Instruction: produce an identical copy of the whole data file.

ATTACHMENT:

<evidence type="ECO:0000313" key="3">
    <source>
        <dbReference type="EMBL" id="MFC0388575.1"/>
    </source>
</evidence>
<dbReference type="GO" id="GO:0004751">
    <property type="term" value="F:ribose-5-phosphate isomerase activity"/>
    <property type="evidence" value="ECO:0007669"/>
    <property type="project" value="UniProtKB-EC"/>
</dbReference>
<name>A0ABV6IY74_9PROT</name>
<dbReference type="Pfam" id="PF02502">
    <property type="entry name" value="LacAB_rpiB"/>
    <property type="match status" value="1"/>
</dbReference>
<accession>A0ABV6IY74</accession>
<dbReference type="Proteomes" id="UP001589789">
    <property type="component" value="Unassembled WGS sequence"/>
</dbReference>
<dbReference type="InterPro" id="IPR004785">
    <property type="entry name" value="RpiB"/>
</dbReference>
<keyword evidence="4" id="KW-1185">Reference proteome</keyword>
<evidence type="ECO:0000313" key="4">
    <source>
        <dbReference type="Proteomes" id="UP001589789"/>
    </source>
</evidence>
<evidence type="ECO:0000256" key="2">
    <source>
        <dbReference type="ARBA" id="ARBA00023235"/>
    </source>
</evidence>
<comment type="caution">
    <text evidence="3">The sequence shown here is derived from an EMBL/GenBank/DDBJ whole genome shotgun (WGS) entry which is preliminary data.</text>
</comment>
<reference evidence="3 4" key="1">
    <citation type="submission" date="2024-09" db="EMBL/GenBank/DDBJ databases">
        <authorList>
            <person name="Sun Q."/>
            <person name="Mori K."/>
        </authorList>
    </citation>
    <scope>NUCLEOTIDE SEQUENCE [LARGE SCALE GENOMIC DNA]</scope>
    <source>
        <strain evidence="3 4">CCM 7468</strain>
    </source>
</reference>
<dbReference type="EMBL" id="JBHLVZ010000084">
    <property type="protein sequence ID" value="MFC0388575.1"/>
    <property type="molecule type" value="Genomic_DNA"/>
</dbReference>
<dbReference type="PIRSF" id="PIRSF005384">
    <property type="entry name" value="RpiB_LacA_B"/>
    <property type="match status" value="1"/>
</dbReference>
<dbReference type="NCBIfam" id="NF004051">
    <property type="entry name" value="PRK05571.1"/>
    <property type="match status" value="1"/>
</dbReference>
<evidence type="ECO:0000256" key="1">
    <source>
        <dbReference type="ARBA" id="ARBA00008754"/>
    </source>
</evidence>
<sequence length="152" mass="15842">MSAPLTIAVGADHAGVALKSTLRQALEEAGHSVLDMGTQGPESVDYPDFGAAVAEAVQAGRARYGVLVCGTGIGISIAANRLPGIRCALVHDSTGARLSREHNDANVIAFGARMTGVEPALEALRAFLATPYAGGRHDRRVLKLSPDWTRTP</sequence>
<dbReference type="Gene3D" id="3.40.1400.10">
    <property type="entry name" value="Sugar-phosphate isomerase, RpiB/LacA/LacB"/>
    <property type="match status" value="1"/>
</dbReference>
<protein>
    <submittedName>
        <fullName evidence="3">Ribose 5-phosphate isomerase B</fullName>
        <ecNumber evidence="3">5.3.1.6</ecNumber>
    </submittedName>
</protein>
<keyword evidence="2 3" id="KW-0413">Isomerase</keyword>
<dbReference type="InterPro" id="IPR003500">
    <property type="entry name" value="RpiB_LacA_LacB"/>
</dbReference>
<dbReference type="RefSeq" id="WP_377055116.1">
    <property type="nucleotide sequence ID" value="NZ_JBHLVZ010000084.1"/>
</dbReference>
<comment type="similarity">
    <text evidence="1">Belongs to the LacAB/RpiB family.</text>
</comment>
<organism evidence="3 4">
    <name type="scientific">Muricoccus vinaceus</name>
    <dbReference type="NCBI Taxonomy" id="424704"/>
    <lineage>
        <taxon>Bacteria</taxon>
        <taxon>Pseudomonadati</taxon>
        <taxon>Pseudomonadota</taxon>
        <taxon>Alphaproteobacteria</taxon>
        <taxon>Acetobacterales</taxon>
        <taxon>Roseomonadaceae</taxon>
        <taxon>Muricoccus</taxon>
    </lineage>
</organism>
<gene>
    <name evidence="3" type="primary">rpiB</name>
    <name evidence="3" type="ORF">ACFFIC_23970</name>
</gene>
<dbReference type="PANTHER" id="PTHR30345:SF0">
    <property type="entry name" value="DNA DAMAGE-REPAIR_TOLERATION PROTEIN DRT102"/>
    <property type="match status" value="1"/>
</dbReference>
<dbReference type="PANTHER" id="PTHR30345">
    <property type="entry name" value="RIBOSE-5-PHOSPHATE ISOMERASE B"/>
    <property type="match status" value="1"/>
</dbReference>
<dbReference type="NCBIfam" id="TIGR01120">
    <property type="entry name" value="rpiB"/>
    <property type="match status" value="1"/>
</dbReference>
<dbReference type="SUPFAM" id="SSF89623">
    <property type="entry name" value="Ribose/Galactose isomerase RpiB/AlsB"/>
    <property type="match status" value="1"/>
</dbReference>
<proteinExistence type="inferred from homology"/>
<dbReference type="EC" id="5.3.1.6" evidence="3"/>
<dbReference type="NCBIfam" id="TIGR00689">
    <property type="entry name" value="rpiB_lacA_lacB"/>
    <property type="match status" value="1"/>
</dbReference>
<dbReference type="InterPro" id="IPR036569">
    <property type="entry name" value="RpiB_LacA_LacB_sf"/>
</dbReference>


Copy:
<evidence type="ECO:0000313" key="3">
    <source>
        <dbReference type="EMBL" id="MFC0388575.1"/>
    </source>
</evidence>
<dbReference type="GO" id="GO:0004751">
    <property type="term" value="F:ribose-5-phosphate isomerase activity"/>
    <property type="evidence" value="ECO:0007669"/>
    <property type="project" value="UniProtKB-EC"/>
</dbReference>
<name>A0ABV6IY74_9PROT</name>
<dbReference type="Pfam" id="PF02502">
    <property type="entry name" value="LacAB_rpiB"/>
    <property type="match status" value="1"/>
</dbReference>
<accession>A0ABV6IY74</accession>
<dbReference type="Proteomes" id="UP001589789">
    <property type="component" value="Unassembled WGS sequence"/>
</dbReference>
<dbReference type="InterPro" id="IPR004785">
    <property type="entry name" value="RpiB"/>
</dbReference>
<keyword evidence="4" id="KW-1185">Reference proteome</keyword>
<evidence type="ECO:0000313" key="4">
    <source>
        <dbReference type="Proteomes" id="UP001589789"/>
    </source>
</evidence>
<evidence type="ECO:0000256" key="2">
    <source>
        <dbReference type="ARBA" id="ARBA00023235"/>
    </source>
</evidence>
<comment type="caution">
    <text evidence="3">The sequence shown here is derived from an EMBL/GenBank/DDBJ whole genome shotgun (WGS) entry which is preliminary data.</text>
</comment>
<reference evidence="3 4" key="1">
    <citation type="submission" date="2024-09" db="EMBL/GenBank/DDBJ databases">
        <authorList>
            <person name="Sun Q."/>
            <person name="Mori K."/>
        </authorList>
    </citation>
    <scope>NUCLEOTIDE SEQUENCE [LARGE SCALE GENOMIC DNA]</scope>
    <source>
        <strain evidence="3 4">CCM 7468</strain>
    </source>
</reference>
<dbReference type="EMBL" id="JBHLVZ010000084">
    <property type="protein sequence ID" value="MFC0388575.1"/>
    <property type="molecule type" value="Genomic_DNA"/>
</dbReference>
<dbReference type="PIRSF" id="PIRSF005384">
    <property type="entry name" value="RpiB_LacA_B"/>
    <property type="match status" value="1"/>
</dbReference>
<dbReference type="NCBIfam" id="NF004051">
    <property type="entry name" value="PRK05571.1"/>
    <property type="match status" value="1"/>
</dbReference>
<evidence type="ECO:0000256" key="1">
    <source>
        <dbReference type="ARBA" id="ARBA00008754"/>
    </source>
</evidence>
<sequence length="152" mass="15842">MSAPLTIAVGADHAGVALKSTLRQALEEAGHSVLDMGTQGPESVDYPDFGAAVAEAVQAGRARYGVLVCGTGIGISIAANRLPGIRCALVHDSTGARLSREHNDANVIAFGARMTGVEPALEALRAFLATPYAGGRHDRRVLKLSPDWTRTP</sequence>
<dbReference type="Gene3D" id="3.40.1400.10">
    <property type="entry name" value="Sugar-phosphate isomerase, RpiB/LacA/LacB"/>
    <property type="match status" value="1"/>
</dbReference>
<protein>
    <submittedName>
        <fullName evidence="3">Ribose 5-phosphate isomerase B</fullName>
        <ecNumber evidence="3">5.3.1.6</ecNumber>
    </submittedName>
</protein>
<keyword evidence="2 3" id="KW-0413">Isomerase</keyword>
<dbReference type="InterPro" id="IPR003500">
    <property type="entry name" value="RpiB_LacA_LacB"/>
</dbReference>
<dbReference type="RefSeq" id="WP_377055116.1">
    <property type="nucleotide sequence ID" value="NZ_JBHLVZ010000084.1"/>
</dbReference>
<comment type="similarity">
    <text evidence="1">Belongs to the LacAB/RpiB family.</text>
</comment>
<organism evidence="3 4">
    <name type="scientific">Muricoccus vinaceus</name>
    <dbReference type="NCBI Taxonomy" id="424704"/>
    <lineage>
        <taxon>Bacteria</taxon>
        <taxon>Pseudomonadati</taxon>
        <taxon>Pseudomonadota</taxon>
        <taxon>Alphaproteobacteria</taxon>
        <taxon>Acetobacterales</taxon>
        <taxon>Roseomonadaceae</taxon>
        <taxon>Muricoccus</taxon>
    </lineage>
</organism>
<gene>
    <name evidence="3" type="primary">rpiB</name>
    <name evidence="3" type="ORF">ACFFIC_23970</name>
</gene>
<dbReference type="PANTHER" id="PTHR30345:SF0">
    <property type="entry name" value="DNA DAMAGE-REPAIR_TOLERATION PROTEIN DRT102"/>
    <property type="match status" value="1"/>
</dbReference>
<dbReference type="PANTHER" id="PTHR30345">
    <property type="entry name" value="RIBOSE-5-PHOSPHATE ISOMERASE B"/>
    <property type="match status" value="1"/>
</dbReference>
<dbReference type="NCBIfam" id="TIGR01120">
    <property type="entry name" value="rpiB"/>
    <property type="match status" value="1"/>
</dbReference>
<dbReference type="SUPFAM" id="SSF89623">
    <property type="entry name" value="Ribose/Galactose isomerase RpiB/AlsB"/>
    <property type="match status" value="1"/>
</dbReference>
<proteinExistence type="inferred from homology"/>
<dbReference type="EC" id="5.3.1.6" evidence="3"/>
<dbReference type="NCBIfam" id="TIGR00689">
    <property type="entry name" value="rpiB_lacA_lacB"/>
    <property type="match status" value="1"/>
</dbReference>
<dbReference type="InterPro" id="IPR036569">
    <property type="entry name" value="RpiB_LacA_LacB_sf"/>
</dbReference>